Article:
Landesstelle for emigrants, immigrants and foreign refugees in North Rhine Westphalia
The Landesstelle Unna-Massen was for many decades a central collecting point for people coming to North Rhine Westphalia from crisis regions.
The Landesstelle for emigrants, immigrants and foreign refugees was set up in 1951 when accommodation was quickly needed for refugees and expelled persons. The central transit camp at Siegen took in these people immediately after World War II. Looking for a suitable location, state-owned real estate was found in the (at that time) independent community of Massen. The idea of setting up a "camp" was not judged to be good. Settlement-based structures were instead created – a sports ground, kindergarten, school, church and hospital were built.
It was originally planned to close the Landesstelle after the flow of refugees had ebbed and to transform it into a miner's settlement, but this was never carried out. Directly after its opening, thousands of people flowed into the facility and it remained this way in the following decades. Initially these people were mainly expelled persons and refugees from the East, but the following decades saw late resettlers and people from global crisis regions flowing to Massen, and the Landesstelle expanded.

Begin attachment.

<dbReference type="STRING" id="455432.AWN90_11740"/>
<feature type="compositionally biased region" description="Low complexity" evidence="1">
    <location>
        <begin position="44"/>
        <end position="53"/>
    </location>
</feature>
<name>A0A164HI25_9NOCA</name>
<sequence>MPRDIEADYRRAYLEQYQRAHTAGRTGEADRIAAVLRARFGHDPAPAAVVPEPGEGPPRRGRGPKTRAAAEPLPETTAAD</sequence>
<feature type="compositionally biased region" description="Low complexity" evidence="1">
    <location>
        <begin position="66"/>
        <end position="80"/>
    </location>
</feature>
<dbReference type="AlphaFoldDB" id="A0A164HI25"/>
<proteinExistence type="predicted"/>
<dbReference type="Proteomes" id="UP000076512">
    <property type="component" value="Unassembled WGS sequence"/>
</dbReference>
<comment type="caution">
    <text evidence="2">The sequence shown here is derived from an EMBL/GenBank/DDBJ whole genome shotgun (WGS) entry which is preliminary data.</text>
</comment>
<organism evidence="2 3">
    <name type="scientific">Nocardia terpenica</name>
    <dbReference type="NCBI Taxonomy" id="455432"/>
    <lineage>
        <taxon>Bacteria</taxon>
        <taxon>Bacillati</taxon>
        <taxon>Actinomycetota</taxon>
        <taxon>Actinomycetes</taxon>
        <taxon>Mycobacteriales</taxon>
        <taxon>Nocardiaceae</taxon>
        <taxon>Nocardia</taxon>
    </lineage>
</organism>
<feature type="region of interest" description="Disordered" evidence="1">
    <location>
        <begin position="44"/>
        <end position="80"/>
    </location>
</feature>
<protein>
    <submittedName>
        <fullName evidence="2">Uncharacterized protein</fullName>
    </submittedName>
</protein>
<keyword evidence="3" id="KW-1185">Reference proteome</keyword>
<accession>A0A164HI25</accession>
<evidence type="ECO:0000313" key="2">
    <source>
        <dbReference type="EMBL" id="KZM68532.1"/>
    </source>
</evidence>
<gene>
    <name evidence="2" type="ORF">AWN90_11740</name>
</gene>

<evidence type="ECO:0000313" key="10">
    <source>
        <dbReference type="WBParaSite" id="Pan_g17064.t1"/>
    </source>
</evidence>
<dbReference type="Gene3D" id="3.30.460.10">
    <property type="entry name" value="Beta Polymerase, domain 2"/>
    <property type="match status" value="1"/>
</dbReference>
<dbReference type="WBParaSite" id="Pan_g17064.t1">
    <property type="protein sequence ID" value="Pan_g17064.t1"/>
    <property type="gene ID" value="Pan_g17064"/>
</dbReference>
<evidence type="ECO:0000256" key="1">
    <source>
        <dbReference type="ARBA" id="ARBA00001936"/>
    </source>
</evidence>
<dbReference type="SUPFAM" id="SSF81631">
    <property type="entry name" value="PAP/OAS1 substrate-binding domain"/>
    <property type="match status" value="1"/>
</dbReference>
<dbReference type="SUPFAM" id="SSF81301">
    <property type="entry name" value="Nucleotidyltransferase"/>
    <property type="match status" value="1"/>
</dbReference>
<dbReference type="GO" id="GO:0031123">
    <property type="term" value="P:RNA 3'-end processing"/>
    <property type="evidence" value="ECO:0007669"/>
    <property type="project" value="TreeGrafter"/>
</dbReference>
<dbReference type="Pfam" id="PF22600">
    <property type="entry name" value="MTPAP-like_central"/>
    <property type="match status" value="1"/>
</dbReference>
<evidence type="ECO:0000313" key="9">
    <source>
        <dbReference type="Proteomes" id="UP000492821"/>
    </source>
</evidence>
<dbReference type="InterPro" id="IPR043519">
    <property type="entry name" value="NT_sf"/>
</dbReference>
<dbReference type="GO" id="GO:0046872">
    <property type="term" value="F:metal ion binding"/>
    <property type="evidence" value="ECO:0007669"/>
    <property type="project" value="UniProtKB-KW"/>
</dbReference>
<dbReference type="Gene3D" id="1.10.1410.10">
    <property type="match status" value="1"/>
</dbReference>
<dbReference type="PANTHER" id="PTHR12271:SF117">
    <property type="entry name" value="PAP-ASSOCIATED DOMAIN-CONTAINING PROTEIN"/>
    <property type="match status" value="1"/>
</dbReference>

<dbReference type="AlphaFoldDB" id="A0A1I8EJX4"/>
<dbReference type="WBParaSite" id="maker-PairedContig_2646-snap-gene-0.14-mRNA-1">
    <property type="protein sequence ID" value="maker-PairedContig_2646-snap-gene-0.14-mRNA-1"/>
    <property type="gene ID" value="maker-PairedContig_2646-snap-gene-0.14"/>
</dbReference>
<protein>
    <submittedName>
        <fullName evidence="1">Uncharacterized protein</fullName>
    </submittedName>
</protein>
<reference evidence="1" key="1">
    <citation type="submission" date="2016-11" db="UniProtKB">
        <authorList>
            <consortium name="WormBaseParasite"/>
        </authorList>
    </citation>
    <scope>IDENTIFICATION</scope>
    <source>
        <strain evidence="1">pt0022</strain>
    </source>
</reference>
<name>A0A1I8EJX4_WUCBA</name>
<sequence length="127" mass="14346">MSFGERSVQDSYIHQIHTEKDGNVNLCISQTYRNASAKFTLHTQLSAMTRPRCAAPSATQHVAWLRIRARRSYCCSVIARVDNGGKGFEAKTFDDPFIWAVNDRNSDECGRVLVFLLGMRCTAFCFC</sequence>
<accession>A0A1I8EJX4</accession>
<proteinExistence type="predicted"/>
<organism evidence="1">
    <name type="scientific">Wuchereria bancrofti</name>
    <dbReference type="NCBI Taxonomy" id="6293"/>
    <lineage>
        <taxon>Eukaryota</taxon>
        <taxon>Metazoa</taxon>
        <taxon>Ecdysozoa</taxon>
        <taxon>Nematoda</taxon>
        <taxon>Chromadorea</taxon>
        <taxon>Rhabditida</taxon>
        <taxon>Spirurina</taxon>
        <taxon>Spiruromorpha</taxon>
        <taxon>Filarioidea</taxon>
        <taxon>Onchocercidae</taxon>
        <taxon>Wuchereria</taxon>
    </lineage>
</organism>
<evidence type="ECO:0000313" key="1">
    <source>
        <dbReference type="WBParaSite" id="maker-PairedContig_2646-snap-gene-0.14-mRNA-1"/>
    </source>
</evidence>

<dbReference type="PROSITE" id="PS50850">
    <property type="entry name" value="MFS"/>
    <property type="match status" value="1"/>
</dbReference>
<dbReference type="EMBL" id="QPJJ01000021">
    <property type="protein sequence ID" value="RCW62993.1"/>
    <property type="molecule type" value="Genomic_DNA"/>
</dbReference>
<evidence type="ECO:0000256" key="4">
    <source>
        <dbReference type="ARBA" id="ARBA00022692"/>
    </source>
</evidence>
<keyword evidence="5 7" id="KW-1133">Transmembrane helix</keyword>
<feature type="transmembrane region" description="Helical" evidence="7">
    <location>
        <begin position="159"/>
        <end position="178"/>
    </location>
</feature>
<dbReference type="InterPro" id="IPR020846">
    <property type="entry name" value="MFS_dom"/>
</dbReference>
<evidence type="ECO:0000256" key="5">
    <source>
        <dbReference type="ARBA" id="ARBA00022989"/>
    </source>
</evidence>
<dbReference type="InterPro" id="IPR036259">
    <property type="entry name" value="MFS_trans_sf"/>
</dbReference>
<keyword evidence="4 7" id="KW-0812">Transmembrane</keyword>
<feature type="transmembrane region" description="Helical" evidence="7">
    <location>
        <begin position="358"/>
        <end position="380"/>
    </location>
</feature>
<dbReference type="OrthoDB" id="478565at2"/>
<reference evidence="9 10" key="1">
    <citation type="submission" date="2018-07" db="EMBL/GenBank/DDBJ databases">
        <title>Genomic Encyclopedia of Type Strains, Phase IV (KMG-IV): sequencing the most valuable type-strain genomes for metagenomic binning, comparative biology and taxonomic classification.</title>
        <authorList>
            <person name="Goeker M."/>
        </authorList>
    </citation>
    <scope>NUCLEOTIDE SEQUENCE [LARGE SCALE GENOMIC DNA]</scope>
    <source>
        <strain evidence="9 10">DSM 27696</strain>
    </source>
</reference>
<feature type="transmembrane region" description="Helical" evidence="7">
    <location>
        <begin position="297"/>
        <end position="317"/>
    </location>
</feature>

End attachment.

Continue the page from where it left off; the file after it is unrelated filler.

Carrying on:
The Landesstelle was used particularly in the 1980s and the 1990s: the Yugoslavian war and the collapse of the GDR and Soviet Union brought new waves of refugees and immigrants to the Landesstelle. After intake figures receded in the years after 2000, the end of the Landesstelle was decided upon – the facility finally closing on 30 June 2009. However, the State of NRW reactivated parts of the former Landesstelle in 2012, and with the inauguration of the Unna-Massen initial registration facility it once again opened the gates to accommodate refugees from Arabian and African countries.
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